Gardening, foraging and cooking up a delicious life
By Kay Ledger 66 Square Feet: A Delicious Life is the intriguing debut of Marie Viljoen, a garden designer who teaches the art of food foraging and dreams up innovative cocktails in New York City. Viljoen contributes to Edible San Diego’s sister publications Edible Brooklyn and Edible Manhattan.
knowing look from a pair of wild parrots. October offers a glimpse of rose hips, frozen on a boardwalk. Most striking is a January photograph of Jamaica Bay: sere gold grasses, deep blue water, ice white sand under snow, the heart of winter. Viljoen is also an accomplished and imaginative cook. She presents a supper menu for each month, accompanied by cocktails. Most interesting are her Forager’s Special dishes: a soup prepared with Japanese knotweed, a Boeuf Bourguignon made with hen-of-the-woods mushrooms. Sumac gathered out-of-doors stars in a vodka concoction; her Comptonia Cocktail is made with sweet fern-infused bourbon. She grills peaches, roasts lamb and chills a white gazpacho soup. Her recipes are savory, uncomplicated and often employ a grill.
Equal parts garden journal, supper cookbook and wanderer’s notebook, this collection tells the story, month by month, of a year living in the city as Viljoen gardens intensely on a tiny Brooklyn terrace and farms on the roof. She cooks in a tiny kitchen, forages in parks and chronicles her explorations in and around the city. Viljoen describes surprising pockets of urban wilderness and delights in the discovery of living, growing things: a mass of red roses climbing a shop front, a spray of blossoms pink against orange brick, brash kale flowers defying the cold on her rooftop.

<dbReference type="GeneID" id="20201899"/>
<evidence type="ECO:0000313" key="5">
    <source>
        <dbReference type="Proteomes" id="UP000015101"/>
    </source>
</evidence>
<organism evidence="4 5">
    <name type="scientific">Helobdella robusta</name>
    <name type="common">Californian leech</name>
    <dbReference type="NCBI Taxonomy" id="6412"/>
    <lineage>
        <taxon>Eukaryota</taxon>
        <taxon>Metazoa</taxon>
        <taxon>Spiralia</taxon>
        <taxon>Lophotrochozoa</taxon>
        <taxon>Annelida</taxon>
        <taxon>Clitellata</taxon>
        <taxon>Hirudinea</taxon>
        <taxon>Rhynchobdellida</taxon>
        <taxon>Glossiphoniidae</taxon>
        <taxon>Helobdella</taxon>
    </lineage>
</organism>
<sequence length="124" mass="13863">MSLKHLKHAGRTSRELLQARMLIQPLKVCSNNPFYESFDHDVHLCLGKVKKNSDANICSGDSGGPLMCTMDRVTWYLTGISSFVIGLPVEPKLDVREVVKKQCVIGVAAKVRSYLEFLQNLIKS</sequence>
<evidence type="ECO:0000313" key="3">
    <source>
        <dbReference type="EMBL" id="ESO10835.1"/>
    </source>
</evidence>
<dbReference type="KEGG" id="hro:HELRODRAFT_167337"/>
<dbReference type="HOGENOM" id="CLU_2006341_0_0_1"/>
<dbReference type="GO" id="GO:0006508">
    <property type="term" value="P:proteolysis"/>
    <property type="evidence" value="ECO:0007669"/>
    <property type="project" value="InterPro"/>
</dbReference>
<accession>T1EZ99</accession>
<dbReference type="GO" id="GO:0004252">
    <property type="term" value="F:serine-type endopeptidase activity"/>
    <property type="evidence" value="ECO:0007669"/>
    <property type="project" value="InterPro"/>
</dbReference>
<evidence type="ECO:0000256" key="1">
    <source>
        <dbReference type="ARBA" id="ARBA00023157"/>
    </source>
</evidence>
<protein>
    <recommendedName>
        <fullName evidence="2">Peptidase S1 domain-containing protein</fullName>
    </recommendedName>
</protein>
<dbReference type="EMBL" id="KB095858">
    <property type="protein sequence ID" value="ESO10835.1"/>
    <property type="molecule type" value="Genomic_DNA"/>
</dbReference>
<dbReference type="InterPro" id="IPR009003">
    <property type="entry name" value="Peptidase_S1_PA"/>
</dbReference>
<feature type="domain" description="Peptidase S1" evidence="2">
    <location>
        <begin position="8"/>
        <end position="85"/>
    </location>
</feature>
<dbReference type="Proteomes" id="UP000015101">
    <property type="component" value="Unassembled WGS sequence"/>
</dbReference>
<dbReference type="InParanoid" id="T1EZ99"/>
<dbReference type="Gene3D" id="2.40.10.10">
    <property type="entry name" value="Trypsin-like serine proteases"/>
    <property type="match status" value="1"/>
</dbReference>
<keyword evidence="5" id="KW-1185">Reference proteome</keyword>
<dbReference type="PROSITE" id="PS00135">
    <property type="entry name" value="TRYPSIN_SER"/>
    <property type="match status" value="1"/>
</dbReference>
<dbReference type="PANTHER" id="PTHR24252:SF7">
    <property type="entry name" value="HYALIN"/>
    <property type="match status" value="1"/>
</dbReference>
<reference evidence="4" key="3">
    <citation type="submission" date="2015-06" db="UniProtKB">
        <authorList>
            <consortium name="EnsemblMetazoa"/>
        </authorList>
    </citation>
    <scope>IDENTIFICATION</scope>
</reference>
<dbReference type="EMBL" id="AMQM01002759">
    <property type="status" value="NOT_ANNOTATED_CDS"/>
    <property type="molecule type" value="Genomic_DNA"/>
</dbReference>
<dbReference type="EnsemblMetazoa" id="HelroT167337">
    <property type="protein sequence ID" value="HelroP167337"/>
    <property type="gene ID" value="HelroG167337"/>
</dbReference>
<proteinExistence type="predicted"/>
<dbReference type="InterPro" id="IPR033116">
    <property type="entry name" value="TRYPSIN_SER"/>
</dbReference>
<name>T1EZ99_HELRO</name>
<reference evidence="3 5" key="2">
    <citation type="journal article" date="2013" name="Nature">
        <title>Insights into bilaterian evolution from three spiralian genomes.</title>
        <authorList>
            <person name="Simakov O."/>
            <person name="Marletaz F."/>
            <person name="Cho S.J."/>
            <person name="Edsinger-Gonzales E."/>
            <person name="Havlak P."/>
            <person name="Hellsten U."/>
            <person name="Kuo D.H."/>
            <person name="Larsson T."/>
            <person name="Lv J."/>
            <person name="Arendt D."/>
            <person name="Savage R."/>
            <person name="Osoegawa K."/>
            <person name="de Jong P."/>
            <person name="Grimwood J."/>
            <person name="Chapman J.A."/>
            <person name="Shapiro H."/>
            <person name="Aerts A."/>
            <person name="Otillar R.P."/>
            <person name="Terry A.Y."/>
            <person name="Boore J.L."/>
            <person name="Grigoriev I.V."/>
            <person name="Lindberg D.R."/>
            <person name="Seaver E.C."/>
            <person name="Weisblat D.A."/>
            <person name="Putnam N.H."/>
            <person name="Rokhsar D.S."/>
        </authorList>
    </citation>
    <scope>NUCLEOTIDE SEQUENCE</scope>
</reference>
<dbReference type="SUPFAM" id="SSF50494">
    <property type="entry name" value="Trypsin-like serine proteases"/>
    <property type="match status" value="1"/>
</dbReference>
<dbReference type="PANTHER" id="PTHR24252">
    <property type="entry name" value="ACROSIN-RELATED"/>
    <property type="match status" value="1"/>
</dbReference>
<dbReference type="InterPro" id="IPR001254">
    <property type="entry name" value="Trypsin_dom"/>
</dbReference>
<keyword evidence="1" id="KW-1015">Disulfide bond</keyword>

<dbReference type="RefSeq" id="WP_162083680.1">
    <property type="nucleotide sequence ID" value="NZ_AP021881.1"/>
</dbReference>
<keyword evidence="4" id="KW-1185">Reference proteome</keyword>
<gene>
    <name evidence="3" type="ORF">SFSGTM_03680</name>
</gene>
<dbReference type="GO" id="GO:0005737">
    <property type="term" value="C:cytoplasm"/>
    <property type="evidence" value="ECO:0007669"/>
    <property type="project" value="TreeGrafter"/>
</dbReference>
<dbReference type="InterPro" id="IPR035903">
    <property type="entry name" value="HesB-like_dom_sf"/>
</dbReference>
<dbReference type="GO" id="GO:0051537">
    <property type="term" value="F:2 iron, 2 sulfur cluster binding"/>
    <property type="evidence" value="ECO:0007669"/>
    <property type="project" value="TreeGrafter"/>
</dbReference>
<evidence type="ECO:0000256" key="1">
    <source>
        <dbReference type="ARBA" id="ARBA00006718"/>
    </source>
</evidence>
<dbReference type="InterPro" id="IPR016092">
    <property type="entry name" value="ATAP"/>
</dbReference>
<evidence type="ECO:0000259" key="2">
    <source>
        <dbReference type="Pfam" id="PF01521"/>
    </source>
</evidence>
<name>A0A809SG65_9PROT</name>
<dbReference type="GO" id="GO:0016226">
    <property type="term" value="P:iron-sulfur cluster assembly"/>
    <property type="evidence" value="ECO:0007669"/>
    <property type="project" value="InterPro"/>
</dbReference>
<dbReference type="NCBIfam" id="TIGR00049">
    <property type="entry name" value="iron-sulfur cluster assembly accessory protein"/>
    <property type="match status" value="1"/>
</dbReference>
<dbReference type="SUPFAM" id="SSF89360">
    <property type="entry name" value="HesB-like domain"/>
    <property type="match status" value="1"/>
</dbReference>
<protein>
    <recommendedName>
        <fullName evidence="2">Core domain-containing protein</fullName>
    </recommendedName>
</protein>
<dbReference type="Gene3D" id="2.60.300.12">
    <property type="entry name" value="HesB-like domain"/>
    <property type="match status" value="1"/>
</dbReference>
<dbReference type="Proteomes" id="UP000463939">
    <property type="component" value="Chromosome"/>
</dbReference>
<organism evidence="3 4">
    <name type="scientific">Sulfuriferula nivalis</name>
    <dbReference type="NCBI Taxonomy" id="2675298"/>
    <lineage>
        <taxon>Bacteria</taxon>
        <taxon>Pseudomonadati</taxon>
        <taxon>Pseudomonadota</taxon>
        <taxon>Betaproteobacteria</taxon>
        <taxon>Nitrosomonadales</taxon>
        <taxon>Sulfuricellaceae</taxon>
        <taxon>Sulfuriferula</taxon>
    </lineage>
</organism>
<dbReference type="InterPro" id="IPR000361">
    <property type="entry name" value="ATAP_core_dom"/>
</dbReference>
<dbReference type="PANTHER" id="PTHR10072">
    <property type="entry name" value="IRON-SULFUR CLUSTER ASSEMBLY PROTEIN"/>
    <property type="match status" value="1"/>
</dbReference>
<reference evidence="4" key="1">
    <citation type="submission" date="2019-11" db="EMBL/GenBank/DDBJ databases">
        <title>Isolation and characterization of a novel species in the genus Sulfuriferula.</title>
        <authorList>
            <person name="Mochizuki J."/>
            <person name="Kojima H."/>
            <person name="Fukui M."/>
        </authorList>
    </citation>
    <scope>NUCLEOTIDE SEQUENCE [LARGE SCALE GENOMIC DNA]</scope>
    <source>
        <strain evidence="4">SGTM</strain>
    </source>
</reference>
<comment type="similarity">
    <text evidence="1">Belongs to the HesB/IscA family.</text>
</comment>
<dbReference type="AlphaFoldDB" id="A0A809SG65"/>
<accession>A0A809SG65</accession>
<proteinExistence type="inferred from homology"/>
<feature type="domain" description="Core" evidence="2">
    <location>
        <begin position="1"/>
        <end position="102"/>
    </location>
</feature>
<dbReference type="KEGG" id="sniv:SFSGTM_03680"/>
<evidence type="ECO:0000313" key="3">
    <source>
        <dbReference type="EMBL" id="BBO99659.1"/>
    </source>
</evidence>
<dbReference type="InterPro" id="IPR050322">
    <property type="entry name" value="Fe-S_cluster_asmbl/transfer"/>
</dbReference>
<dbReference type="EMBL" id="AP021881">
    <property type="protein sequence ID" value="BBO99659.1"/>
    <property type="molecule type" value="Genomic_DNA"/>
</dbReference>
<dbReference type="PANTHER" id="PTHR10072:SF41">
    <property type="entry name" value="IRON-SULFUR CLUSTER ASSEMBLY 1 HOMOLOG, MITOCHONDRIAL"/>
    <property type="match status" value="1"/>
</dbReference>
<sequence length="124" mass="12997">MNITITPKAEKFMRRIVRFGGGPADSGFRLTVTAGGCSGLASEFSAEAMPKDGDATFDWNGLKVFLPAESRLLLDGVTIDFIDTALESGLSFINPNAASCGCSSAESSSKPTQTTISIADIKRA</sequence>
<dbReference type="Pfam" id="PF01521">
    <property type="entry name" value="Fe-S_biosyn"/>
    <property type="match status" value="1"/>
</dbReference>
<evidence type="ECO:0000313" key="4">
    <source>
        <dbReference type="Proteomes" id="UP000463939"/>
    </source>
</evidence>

Marie Viljoen’s 66 Square Feet: A Delicious Life ventures off the beaten track to the messy borders where city, nature and waterways meet. Her prose is thoughtful, her gardening pragmatic and her rambles enticing—inspiring readers to seek them out. This is an engaging, grounded and gorgeous book.
What the jaded Southern Californian ho-humming about our region’s unexciting climate may find most enjoyable about Viljoen’s book are the excellent photographs of the seasonal transitions of a northern cityscape and nearby rambles. It is refreshing to open her book and sink into its clear-eyed portraits of New York City’s large and pronounced seasonal shifts.
Kay Ledger is a Southern California–based food writer with a background in television news. Ledger studied writing at UCSD, and recently graduated from culinary school, where she interned in a jam kitchen. Her work has appeared in Kiwi Magazine, Asia: The Journal of Culture and Commerce and
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Edible San Diego. Marie Viljoen
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